It’s time to make the granola! Sunday mornings are a great time to replenish our supplies, starting the new week with the slightly sweet nutty scent of fresh granola. I generally make a double recipe, divided between two jars. I have posted this Gluten Free granola recipe before. Granola is delicious morning, noon or nightContinue reading “If its Sunday …”
This is a Thai-Style salad that I have adapted from the amazing Thai Vegetarian Cooking (1991) by Vatharin Shumichitr. I can’t claim that it is truly Thai; I did not follow the recipe exactly, both because of the ingredients that I had on hand, and our preferences. It was still delicious!
Back in the day, we used to eat granola in the morning with milk or yogurt for breakfast, as a snack throughout the day, and in the evening to top fruit or ice cream. I am not sure why we stopped making it (and eating it), however of the blue last week my husband asked if I would make him some granola. Now we are off and running again.
The back story: Last month we started to receive weekly produce boxes from the organic farm that delivers to our neighborhood here in Zichron Yaakov. We do go through a surprising amount of fresh fruits and vegetables and so I was hopeful that the organic produce boxes would work out – I really love theContinue reading “Leek-Mushroom vs. Spinach-Feta (Pie)”
This is soup is creamy and delicious without dairy. You have to taste it to believe how good it is.
This recipe is a modified version Gil Marks’ (z”l) Egyptian Potato Soup from his amazing Jewish vegetarian cookbook Olive Trees and Honey (2005). Leek-Potato Soup has become an annual Passover tradition for my family.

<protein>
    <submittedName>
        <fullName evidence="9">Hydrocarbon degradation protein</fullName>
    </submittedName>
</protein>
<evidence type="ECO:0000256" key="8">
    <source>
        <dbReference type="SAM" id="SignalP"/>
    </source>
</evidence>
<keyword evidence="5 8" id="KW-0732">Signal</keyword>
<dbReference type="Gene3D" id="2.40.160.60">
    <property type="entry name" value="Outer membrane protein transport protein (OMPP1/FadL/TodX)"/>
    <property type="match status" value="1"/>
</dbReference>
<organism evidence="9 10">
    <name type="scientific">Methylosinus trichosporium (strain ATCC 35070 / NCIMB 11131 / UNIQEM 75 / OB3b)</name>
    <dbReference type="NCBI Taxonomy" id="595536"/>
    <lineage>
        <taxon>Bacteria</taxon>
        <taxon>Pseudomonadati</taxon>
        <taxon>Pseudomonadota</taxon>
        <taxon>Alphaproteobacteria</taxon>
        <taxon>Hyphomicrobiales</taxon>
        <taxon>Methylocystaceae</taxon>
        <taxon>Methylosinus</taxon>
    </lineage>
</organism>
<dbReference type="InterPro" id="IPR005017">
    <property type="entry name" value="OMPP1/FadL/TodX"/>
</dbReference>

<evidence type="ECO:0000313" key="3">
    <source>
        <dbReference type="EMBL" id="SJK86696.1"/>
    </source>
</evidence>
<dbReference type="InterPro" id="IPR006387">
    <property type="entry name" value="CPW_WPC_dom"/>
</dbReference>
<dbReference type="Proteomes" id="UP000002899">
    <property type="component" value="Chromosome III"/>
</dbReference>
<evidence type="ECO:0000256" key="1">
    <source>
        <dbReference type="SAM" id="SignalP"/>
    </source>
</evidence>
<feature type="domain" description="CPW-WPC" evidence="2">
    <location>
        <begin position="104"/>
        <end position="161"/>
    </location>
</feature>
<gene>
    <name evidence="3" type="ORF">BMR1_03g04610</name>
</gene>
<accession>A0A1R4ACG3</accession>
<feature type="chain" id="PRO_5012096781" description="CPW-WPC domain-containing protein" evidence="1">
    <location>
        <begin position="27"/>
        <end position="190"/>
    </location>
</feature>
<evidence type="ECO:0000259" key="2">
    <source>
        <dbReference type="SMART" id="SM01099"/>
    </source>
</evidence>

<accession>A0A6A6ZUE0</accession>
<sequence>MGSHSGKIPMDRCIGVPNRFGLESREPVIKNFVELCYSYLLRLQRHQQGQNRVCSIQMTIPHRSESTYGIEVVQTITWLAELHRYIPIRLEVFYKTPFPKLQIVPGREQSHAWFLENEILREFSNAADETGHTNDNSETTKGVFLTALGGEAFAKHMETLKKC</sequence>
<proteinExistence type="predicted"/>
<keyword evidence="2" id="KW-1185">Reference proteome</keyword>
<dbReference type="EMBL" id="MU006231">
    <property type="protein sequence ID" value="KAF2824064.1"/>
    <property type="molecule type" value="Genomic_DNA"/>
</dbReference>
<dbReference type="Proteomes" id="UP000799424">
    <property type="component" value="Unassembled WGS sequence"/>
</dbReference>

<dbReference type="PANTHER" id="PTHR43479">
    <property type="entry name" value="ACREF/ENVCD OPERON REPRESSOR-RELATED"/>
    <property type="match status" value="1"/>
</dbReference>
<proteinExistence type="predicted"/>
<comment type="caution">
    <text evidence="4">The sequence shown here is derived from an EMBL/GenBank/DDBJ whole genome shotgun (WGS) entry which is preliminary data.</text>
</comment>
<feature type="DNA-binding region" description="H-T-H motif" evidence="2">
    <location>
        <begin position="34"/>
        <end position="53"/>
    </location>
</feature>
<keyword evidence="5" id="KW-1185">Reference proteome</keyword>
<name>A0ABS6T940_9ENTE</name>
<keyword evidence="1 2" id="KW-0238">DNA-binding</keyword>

This soup got its name when we served it to an unexpected dinner guest on a Friday evening who thought that he was eating chicken soup (it tastes very similar to a traditional chicken soup, although it is completely vegetarian). We joked that it was a soup that makes even the chicken happy!
For my family, focusing on soup during Passover has been an effective way to increase consumption of Prebiotics. The first clue that I was onto something good was my husband’s reaction on the last day of the holiday that Passover could not be almost over because he wasn’t sick of the food yet.
Pinto Beans and other legumes are an excellent source of Prebiotics needed by your body to support a healthy Microbiome. This means that they are an excellent source of fiber and plant protein, and may have a number of other health benefits.
This entry provides a brief overview of the Microbiome and why the Microbiome Diet is important, including Microbiome ABCs. This is a favorite topic of mine; I have been a student of the microbiome and the potential for development of practical tools to advance human health for some time. More to the point, I haveContinue reading “The Microbiome Diet”